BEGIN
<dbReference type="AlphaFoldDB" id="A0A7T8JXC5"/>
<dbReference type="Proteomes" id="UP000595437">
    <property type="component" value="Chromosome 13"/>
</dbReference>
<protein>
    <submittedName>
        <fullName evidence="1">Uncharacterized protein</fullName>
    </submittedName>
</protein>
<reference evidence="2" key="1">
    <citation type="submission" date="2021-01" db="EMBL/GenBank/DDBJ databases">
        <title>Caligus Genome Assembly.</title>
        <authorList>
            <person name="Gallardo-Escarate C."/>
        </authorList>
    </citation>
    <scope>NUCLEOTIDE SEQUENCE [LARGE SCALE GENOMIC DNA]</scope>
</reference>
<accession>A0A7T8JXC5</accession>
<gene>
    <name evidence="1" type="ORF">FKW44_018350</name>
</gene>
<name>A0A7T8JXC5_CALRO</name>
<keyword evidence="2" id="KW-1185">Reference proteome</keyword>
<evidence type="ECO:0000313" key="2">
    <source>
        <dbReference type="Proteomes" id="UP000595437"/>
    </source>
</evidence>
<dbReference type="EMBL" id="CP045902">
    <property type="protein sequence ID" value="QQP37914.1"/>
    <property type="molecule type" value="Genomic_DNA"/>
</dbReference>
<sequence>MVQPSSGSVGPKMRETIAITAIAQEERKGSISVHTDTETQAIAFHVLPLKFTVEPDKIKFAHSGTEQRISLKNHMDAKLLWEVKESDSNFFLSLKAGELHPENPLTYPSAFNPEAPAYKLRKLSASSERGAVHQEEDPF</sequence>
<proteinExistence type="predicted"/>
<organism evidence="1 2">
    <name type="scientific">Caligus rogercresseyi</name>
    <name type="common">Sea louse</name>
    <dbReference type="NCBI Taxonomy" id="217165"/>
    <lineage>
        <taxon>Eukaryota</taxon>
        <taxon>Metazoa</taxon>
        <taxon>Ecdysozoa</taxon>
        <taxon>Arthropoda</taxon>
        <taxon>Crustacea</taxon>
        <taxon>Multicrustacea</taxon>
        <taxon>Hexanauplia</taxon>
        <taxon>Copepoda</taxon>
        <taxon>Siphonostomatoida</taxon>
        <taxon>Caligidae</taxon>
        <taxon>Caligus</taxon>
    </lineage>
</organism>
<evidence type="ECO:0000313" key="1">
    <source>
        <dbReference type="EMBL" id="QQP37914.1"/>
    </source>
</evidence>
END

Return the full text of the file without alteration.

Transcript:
<dbReference type="AlphaFoldDB" id="A0A7T8JXC5"/>
<dbReference type="Proteomes" id="UP000595437">
    <property type="component" value="Chromosome 13"/>
</dbReference>
<protein>
    <submittedName>
        <fullName evidence="1">Uncharacterized protein</fullName>
    </submittedName>
</protein>
<reference evidence="2" key="1">
    <citation type="submission" date="2021-01" db="EMBL/GenBank/DDBJ databases">
        <title>Caligus Genome Assembly.</title>
        <authorList>
            <person name="Gallardo-Escarate C."/>
        </authorList>
    </citation>
    <scope>NUCLEOTIDE SEQUENCE [LARGE SCALE GENOMIC DNA]</scope>
</reference>
<accession>A0A7T8JXC5</accession>
<gene>
    <name evidence="1" type="ORF">FKW44_018350</name>
</gene>
<name>A0A7T8JXC5_CALRO</name>
<keyword evidence="2" id="KW-1185">Reference proteome</keyword>
<evidence type="ECO:0000313" key="2">
    <source>
        <dbReference type="Proteomes" id="UP000595437"/>
    </source>
</evidence>
<dbReference type="EMBL" id="CP045902">
    <property type="protein sequence ID" value="QQP37914.1"/>
    <property type="molecule type" value="Genomic_DNA"/>
</dbReference>
<sequence>MVQPSSGSVGPKMRETIAITAIAQEERKGSISVHTDTETQAIAFHVLPLKFTVEPDKIKFAHSGTEQRISLKNHMDAKLLWEVKESDSNFFLSLKAGELHPENPLTYPSAFNPEAPAYKLRKLSASSERGAVHQEEDPF</sequence>
<proteinExistence type="predicted"/>
<organism evidence="1 2">
    <name type="scientific">Caligus rogercresseyi</name>
    <name type="common">Sea louse</name>
    <dbReference type="NCBI Taxonomy" id="217165"/>
    <lineage>
        <taxon>Eukaryota</taxon>
        <taxon>Metazoa</taxon>
        <taxon>Ecdysozoa</taxon>
        <taxon>Arthropoda</taxon>
        <taxon>Crustacea</taxon>
        <taxon>Multicrustacea</taxon>
        <taxon>Hexanauplia</taxon>
        <taxon>Copepoda</taxon>
        <taxon>Siphonostomatoida</taxon>
        <taxon>Caligidae</taxon>
        <taxon>Caligus</taxon>
    </lineage>
</organism>
<evidence type="ECO:0000313" key="1">
    <source>
        <dbReference type="EMBL" id="QQP37914.1"/>
    </source>
</evidence>